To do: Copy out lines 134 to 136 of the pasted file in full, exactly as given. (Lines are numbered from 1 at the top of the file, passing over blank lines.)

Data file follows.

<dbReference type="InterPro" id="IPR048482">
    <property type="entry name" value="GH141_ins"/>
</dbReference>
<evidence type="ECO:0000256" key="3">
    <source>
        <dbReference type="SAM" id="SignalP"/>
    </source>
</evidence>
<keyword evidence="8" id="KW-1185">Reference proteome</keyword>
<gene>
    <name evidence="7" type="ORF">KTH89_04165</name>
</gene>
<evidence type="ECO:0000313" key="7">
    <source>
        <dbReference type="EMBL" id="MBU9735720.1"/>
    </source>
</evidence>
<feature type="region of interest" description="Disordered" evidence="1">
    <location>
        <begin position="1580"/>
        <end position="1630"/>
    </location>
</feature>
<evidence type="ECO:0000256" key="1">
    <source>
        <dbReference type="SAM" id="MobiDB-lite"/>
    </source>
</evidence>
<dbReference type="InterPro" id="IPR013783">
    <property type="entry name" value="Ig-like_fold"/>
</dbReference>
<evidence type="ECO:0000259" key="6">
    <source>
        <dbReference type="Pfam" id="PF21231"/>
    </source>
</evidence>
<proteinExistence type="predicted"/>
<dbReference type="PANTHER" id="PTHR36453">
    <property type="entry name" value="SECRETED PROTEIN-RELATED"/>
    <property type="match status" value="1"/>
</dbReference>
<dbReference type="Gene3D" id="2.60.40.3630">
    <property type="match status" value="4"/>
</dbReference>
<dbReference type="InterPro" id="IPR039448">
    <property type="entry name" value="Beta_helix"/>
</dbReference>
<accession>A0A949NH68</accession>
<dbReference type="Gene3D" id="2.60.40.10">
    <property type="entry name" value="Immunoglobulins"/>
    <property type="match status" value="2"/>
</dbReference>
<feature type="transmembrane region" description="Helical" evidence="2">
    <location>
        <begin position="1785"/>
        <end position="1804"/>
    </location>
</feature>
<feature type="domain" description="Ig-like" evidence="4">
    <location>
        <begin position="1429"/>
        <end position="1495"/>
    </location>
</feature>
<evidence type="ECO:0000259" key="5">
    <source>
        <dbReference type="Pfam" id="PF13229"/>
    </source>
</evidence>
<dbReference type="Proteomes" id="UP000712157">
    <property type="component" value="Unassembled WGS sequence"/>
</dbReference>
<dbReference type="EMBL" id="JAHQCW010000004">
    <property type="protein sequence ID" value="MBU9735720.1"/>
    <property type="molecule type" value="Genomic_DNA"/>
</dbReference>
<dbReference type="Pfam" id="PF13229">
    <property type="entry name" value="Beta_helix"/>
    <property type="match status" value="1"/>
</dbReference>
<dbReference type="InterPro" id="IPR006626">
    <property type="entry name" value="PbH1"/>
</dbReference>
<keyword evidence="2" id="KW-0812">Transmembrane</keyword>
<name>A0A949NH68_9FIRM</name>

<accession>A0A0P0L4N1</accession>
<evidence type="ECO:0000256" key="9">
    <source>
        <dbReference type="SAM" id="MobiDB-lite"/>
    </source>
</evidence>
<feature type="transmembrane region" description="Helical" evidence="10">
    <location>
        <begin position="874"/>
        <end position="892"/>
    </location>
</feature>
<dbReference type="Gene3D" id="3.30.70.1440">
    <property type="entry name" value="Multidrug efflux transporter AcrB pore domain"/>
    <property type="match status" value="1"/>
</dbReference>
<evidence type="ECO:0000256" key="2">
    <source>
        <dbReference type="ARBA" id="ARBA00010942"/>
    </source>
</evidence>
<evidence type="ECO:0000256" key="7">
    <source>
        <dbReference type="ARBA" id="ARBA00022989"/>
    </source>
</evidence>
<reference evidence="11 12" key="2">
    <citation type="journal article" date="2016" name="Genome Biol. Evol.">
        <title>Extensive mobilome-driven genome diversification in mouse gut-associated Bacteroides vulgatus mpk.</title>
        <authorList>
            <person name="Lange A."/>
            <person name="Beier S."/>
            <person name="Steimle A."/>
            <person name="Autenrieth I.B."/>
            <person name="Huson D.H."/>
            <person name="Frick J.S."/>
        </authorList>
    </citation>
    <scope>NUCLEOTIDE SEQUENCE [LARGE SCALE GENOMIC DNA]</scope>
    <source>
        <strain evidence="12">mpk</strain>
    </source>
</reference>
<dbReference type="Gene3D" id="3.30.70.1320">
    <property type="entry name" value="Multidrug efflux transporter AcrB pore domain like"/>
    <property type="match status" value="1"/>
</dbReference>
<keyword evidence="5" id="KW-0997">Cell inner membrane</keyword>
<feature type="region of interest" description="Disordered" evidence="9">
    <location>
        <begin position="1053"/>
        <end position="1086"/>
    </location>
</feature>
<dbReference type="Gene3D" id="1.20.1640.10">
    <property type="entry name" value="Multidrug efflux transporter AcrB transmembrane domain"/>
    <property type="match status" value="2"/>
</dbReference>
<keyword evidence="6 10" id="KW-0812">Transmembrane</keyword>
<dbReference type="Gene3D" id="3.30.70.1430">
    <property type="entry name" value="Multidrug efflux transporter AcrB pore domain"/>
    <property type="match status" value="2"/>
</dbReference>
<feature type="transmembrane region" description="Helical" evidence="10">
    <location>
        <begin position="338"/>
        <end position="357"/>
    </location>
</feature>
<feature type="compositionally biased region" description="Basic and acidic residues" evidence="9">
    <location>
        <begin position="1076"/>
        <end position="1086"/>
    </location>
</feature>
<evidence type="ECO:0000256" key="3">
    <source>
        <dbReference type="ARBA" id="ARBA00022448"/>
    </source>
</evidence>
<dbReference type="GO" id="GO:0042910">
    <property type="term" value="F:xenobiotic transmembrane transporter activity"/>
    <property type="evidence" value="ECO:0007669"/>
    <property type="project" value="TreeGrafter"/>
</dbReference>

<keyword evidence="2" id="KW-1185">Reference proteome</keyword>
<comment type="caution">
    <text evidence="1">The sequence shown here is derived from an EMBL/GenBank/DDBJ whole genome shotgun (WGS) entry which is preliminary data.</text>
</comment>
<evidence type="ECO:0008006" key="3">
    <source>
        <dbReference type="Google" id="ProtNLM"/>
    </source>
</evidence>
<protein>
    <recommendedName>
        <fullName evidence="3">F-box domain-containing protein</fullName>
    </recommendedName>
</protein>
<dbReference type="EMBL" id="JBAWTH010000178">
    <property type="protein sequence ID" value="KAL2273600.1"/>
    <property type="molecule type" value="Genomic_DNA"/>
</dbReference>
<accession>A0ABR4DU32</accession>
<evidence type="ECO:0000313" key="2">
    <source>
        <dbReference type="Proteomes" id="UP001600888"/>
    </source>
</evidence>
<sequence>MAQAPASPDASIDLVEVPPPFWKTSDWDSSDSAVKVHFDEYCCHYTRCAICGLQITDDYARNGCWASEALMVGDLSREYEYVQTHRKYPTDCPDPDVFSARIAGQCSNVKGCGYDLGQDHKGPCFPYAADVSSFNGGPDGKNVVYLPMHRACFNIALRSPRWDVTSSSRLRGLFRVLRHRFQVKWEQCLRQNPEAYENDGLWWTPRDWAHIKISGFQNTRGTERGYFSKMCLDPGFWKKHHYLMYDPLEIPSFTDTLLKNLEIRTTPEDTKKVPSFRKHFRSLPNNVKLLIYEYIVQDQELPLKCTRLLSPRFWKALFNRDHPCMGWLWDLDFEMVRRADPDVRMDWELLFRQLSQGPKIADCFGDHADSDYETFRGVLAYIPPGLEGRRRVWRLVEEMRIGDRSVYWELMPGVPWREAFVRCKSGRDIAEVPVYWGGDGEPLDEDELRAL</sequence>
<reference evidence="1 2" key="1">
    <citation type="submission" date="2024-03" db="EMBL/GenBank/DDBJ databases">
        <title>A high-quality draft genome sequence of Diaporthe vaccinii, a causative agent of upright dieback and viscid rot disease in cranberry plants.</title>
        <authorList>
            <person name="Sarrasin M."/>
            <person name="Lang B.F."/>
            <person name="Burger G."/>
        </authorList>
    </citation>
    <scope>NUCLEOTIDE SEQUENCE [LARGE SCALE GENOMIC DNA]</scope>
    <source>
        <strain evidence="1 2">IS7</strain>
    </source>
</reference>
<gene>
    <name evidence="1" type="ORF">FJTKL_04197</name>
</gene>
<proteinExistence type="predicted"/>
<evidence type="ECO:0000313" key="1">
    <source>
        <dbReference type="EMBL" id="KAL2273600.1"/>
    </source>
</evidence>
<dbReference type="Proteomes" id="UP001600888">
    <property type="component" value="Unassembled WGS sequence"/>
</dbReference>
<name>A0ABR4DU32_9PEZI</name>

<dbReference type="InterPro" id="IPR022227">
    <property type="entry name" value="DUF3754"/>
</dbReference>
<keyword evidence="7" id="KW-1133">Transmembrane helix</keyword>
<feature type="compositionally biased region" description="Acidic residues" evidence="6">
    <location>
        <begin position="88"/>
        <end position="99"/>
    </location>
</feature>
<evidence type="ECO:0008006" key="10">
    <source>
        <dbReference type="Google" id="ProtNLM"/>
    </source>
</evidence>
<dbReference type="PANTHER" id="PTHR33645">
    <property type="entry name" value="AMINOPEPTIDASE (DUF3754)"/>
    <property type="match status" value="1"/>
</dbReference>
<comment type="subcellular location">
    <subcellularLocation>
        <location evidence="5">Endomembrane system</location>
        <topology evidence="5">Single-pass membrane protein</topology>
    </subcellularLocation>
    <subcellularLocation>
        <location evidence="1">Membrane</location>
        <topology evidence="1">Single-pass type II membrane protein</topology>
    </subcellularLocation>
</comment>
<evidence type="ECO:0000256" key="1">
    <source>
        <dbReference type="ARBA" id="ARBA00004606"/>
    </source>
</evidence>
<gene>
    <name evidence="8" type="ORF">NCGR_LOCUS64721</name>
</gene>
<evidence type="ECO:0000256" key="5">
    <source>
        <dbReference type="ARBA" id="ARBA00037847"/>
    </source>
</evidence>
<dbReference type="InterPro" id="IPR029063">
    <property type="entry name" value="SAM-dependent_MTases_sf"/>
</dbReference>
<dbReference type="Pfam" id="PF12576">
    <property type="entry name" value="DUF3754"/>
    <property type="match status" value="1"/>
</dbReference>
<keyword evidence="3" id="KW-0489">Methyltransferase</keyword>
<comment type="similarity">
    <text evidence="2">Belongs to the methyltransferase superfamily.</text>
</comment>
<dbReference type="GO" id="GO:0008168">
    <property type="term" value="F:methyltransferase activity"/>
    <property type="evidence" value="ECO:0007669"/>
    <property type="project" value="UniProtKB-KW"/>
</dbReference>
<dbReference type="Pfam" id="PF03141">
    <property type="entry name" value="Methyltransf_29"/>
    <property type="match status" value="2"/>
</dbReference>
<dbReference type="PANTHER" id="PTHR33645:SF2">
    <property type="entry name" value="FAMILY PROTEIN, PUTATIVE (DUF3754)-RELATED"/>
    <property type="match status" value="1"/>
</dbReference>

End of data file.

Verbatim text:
<feature type="region of interest" description="Disordered" evidence="9">
    <location>
        <begin position="1053"/>